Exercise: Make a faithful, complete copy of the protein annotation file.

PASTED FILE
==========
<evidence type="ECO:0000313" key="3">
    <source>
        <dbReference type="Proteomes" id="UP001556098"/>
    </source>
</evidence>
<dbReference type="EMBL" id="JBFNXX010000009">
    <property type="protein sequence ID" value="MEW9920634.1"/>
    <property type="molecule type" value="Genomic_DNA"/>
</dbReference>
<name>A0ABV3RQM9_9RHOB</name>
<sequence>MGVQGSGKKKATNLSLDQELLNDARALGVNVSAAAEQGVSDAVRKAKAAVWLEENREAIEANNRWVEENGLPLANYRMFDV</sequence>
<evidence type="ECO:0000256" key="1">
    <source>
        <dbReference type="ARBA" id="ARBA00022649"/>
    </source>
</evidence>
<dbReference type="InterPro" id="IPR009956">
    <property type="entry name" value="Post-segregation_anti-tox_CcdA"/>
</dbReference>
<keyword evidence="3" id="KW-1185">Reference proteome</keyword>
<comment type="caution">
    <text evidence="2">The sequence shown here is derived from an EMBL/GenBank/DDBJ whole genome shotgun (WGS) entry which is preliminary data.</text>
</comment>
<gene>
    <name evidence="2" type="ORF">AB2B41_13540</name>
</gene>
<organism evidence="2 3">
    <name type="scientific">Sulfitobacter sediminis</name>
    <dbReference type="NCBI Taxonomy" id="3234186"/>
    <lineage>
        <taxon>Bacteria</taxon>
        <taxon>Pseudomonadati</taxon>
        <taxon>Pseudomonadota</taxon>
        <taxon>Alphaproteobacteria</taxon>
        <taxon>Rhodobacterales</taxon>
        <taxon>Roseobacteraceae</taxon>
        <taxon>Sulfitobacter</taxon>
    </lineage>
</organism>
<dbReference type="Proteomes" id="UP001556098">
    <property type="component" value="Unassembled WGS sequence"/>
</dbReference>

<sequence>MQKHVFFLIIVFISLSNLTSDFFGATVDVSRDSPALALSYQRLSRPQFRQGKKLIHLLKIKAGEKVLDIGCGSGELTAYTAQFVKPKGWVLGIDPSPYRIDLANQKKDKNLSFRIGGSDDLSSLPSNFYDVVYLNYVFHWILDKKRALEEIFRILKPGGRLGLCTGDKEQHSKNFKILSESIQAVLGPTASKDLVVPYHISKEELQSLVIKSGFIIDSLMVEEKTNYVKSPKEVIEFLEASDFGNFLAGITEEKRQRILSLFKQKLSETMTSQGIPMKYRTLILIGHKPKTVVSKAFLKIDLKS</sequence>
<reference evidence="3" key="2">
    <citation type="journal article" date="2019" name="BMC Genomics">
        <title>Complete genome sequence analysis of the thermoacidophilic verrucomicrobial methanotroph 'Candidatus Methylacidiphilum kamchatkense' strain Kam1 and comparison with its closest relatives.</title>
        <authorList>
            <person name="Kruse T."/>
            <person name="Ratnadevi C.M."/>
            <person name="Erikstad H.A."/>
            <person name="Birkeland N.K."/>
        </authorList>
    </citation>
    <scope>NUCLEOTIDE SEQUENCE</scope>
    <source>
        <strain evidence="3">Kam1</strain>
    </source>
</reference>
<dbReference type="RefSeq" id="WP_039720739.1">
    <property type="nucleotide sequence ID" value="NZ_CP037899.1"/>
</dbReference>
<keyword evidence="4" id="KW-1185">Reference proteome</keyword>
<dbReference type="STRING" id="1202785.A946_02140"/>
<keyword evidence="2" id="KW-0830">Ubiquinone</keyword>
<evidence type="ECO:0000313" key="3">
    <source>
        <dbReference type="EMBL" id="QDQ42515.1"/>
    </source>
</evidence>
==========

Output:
<evidence type="ECO:0000313" key="3">
    <source>
        <dbReference type="Proteomes" id="UP001556098"/>
    </source>
</evidence>
<dbReference type="EMBL" id="JBFNXX010000009">
    <property type="protein sequence ID" value="MEW9920634.1"/>
    <property type="molecule type" value="Genomic_DNA"/>
</dbReference>
<name>A0ABV3RQM9_9RHOB</name>
<sequence>MGVQGSGKKKATNLSLDQELLNDARALGVNVSAAAEQGVSDAVRKAKAAVWLEENREAIEANNRWVEENGLPLANYRMFDV</sequence>
<evidence type="ECO:0000256" key="1">
    <source>
        <dbReference type="ARBA" id="ARBA00022649"/>
    </source>
</evidence>
<dbReference type="InterPro" id="IPR009956">
    <property type="entry name" value="Post-segregation_anti-tox_CcdA"/>
</dbReference>
<keyword evidence="3" id="KW-1185">Reference proteome</keyword>
<comment type="caution">
    <text evidence="2">The sequence shown here is derived from an EMBL/GenBank/DDBJ whole genome shotgun (WGS) entry which is preliminary data.</text>
</comment>
<gene>
    <name evidence="2" type="ORF">AB2B41_13540</name>
</gene>
<organism evidence="2 3">
    <name type="scientific">Sulfitobacter sediminis</name>
    <dbReference type="NCBI Taxonomy" id="3234186"/>
    <lineage>
        <taxon>Bacteria</taxon>
        <taxon>Pseudomonadati</taxon>
        <taxon>Pseudomonadota</taxon>
        <taxon>Alphaproteobacteria</taxon>
        <taxon>Rhodobacterales</taxon>
        <taxon>Roseobacteraceae</taxon>
        <taxon>Sulfitobacter</taxon>
    </lineage>
</organism>
<dbReference type="Proteomes" id="UP001556098">
    <property type="component" value="Unassembled WGS sequence"/>
</dbReference>

<sequence>MQKHVFFLIIVFISLSNLTSDFFGATVDVSRDSPALALSYQRLSRPQFRQGKKLIHLLKIKAGEKVLDIGCGSGELTAYTAQFVKPKGWVLGIDPSPYRIDLANQKKDKNLSFRIGGSDDLSSLPSNFYDVVYLNYVFHWILDKKRALEEIFRILKPGGRLGLCTGDKEQHSKNFKILSESIQAVLGPTASKDLVVPYHISKEELQSLVIKSGFIIDSLMVEEKTNYVKSPKEVIEFLEASDFGNFLAGITEEKRQRILSLFKQKLSETMTSQGIPMKYRTLILIGHKPKTVVSKAFLKIDLKS</sequence>
<reference evidence="3" key="2">
    <citation type="journal article" date="2019" name="BMC Genomics">
        <title>Complete genome sequence analysis of the thermoacidophilic verrucomicrobial methanotroph 'Candidatus Methylacidiphilum kamchatkense' strain Kam1 and comparison with its closest relatives.</title>
        <authorList>
            <person name="Kruse T."/>
            <person name="Ratnadevi C.M."/>
            <person name="Erikstad H.A."/>
            <person name="Birkeland N.K."/>
        </authorList>
    </citation>
    <scope>NUCLEOTIDE SEQUENCE</scope>
    <source>
        <strain evidence="3">Kam1</strain>
    </source>
</reference>
<dbReference type="RefSeq" id="WP_039720739.1">
    <property type="nucleotide sequence ID" value="NZ_CP037899.1"/>
</dbReference>
<keyword evidence="4" id="KW-1185">Reference proteome</keyword>
<dbReference type="STRING" id="1202785.A946_02140"/>
<keyword evidence="2" id="KW-0830">Ubiquinone</keyword>
<evidence type="ECO:0000313" key="3">
    <source>
        <dbReference type="EMBL" id="QDQ42515.1"/>
    </source>
</evidence>